Kenya's President Uhuru Kenyatta prepares to address the country's parliament. Nairobi, Kenya, March 26, 2015. (Simon Maina/AFP/Getty Images)

Kenya's President Uhuru Kenyatta prepares to address the country's parliament. Nairobi, Kenya, March 26, 2015. (Simon Maina/AFP/Getty Images)

United States President Barack Obama’s July visit to his father’s ancestral home elicited a lot of hope for a country working to maintain its reputation as an island of peace in a region of turmoil. As Obama noted, Kenya has made tremendous progress economically and in the political realm; its economy is growing very fast, and its democratization process is on the right track. Kenya has one of the strongest constitutions in the region, promulgated in 2010, in which popular sovereignty, structures and powers of government, civil society, and a bill of rights are well defined.

However, the current government has made several attempts to reverse the many democratic gains that ordinary Kenyans have made to secure their rights within the 2010 constitution, under the pretext of fighting violent extremism and terrorism. Obama’s spotlight on Kenya therefore offers a tremendous opportunity to tackle the security challenges without compromising the freedom of its people.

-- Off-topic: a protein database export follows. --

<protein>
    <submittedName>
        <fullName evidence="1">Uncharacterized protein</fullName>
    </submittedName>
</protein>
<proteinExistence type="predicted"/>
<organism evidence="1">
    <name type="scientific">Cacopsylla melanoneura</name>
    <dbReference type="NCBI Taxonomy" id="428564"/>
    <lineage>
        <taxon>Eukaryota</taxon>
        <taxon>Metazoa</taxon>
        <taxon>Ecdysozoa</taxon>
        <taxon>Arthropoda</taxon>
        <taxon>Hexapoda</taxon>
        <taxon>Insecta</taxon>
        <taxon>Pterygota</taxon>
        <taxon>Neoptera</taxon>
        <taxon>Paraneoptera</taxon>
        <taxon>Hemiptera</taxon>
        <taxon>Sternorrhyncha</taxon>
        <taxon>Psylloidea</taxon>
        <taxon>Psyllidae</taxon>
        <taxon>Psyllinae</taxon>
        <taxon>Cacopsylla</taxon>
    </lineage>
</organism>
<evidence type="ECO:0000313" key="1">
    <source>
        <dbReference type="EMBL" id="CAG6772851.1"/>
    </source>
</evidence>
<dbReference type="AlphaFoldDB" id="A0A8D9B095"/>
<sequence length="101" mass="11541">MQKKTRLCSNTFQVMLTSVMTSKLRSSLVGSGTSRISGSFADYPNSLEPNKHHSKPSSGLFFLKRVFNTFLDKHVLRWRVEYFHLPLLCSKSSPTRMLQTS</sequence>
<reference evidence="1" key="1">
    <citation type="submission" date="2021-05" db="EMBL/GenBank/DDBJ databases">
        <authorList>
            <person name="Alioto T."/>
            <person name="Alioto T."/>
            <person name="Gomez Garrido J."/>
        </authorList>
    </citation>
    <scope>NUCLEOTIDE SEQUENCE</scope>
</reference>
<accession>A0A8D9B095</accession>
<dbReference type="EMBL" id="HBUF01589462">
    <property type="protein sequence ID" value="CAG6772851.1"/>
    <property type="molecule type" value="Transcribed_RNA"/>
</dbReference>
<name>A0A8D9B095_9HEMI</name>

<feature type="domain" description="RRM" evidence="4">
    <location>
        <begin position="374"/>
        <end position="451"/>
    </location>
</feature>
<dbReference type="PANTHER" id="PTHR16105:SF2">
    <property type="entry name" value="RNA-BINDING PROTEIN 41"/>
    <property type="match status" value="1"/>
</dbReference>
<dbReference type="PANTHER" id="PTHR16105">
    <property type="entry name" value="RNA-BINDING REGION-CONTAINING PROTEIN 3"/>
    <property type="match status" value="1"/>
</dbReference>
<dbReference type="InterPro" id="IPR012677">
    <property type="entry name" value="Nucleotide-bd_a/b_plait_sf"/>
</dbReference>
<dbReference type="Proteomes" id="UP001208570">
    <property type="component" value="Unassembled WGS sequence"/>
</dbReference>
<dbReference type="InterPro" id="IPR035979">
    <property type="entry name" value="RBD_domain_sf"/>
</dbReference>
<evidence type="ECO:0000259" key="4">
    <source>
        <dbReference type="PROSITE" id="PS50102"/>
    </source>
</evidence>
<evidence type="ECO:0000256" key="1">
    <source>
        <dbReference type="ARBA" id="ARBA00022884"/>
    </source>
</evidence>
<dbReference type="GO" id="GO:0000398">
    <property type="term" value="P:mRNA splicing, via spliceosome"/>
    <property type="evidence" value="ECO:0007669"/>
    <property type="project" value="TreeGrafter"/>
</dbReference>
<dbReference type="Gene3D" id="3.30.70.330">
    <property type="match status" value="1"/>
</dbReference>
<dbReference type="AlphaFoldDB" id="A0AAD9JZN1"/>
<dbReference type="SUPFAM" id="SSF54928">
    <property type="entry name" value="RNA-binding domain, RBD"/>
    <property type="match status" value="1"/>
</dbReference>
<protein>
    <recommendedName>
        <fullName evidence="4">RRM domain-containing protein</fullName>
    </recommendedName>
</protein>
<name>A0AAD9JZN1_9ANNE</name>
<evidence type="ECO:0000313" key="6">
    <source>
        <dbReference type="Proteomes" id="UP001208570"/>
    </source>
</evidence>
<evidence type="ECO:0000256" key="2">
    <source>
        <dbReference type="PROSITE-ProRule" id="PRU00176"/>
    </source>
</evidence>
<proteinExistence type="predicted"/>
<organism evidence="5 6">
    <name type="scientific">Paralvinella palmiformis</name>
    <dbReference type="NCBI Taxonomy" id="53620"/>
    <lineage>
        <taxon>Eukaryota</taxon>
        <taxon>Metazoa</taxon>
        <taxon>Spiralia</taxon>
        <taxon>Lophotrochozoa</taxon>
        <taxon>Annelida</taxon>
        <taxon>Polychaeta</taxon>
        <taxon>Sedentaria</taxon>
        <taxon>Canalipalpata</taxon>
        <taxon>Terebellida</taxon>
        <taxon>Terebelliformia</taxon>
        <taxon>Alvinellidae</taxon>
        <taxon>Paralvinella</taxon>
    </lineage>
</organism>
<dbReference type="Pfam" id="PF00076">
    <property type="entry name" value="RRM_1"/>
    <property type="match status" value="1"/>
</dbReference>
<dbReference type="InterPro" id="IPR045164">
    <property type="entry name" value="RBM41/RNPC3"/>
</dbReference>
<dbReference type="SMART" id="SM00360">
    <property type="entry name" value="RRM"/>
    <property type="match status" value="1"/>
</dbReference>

President Uhuru Kenyatta’s government faces many challenges, including corruption, non-inclusive employment within the public sector, and the need to provide security and development (including empowerment of women). His government is accused of awarding public sector jobs to business associates and to the Kikuyu and the Nandis—the ethnic groups of the president and deputy president respectively—to the exclusion of the rest of Kenya’s 41 ethnicities. As a result, development is also skewed to favor these groups of the president and his deputy. It’s worth noting that the democratic space in Kenya has opened up since 1992; however, the presidency has only rotated between those two major ethnic groups in that time. Read more